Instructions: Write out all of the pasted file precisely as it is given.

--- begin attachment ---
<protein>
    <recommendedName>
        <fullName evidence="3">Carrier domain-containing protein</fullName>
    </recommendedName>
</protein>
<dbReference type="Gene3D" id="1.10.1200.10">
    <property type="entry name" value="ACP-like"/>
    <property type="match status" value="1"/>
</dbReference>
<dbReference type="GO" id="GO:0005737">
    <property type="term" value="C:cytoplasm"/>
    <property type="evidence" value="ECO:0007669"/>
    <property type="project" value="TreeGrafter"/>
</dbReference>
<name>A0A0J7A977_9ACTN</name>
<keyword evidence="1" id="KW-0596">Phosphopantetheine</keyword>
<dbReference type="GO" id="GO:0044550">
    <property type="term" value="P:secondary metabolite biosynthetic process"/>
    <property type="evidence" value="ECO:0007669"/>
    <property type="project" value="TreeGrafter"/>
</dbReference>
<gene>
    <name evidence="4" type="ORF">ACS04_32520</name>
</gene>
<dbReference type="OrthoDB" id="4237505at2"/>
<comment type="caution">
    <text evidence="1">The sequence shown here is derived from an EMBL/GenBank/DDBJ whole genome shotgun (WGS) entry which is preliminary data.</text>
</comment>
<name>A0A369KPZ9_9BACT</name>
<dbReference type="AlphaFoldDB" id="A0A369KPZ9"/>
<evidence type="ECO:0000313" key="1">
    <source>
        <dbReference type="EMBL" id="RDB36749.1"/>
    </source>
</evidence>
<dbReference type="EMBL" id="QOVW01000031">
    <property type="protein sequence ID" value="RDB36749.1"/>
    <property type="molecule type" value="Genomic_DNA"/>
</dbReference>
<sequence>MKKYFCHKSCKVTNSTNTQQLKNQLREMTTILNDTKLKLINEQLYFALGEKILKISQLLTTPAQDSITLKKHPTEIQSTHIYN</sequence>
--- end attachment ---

<protein>
    <recommendedName>
        <fullName evidence="3">Carrier domain-containing protein</fullName>
    </recommendedName>
</protein>
<dbReference type="Gene3D" id="1.10.1200.10">
    <property type="entry name" value="ACP-like"/>
    <property type="match status" value="1"/>
</dbReference>
<dbReference type="GO" id="GO:0005737">
    <property type="term" value="C:cytoplasm"/>
    <property type="evidence" value="ECO:0007669"/>
    <property type="project" value="TreeGrafter"/>
</dbReference>
<name>A0A0J7A977_9ACTN</name>
<keyword evidence="1" id="KW-0596">Phosphopantetheine</keyword>
<dbReference type="GO" id="GO:0044550">
    <property type="term" value="P:secondary metabolite biosynthetic process"/>
    <property type="evidence" value="ECO:0007669"/>
    <property type="project" value="TreeGrafter"/>
</dbReference>
<gene>
    <name evidence="4" type="ORF">ACS04_32520</name>
</gene>
<dbReference type="OrthoDB" id="4237505at2"/>
<comment type="caution">
    <text evidence="1">The sequence shown here is derived from an EMBL/GenBank/DDBJ whole genome shotgun (WGS) entry which is preliminary data.</text>
</comment>
<name>A0A369KPZ9_9BACT</name>
<dbReference type="AlphaFoldDB" id="A0A369KPZ9"/>
<evidence type="ECO:0000313" key="1">
    <source>
        <dbReference type="EMBL" id="RDB36749.1"/>
    </source>
</evidence>
<dbReference type="EMBL" id="QOVW01000031">
    <property type="protein sequence ID" value="RDB36749.1"/>
    <property type="molecule type" value="Genomic_DNA"/>
</dbReference>
<sequence>MKKYFCHKSCKVTNSTNTQQLKNQLREMTTILNDTKLKLINEQLYFALGEKILKISQLLTTPAQDSITLKKHPTEIQSTHIYN</sequence>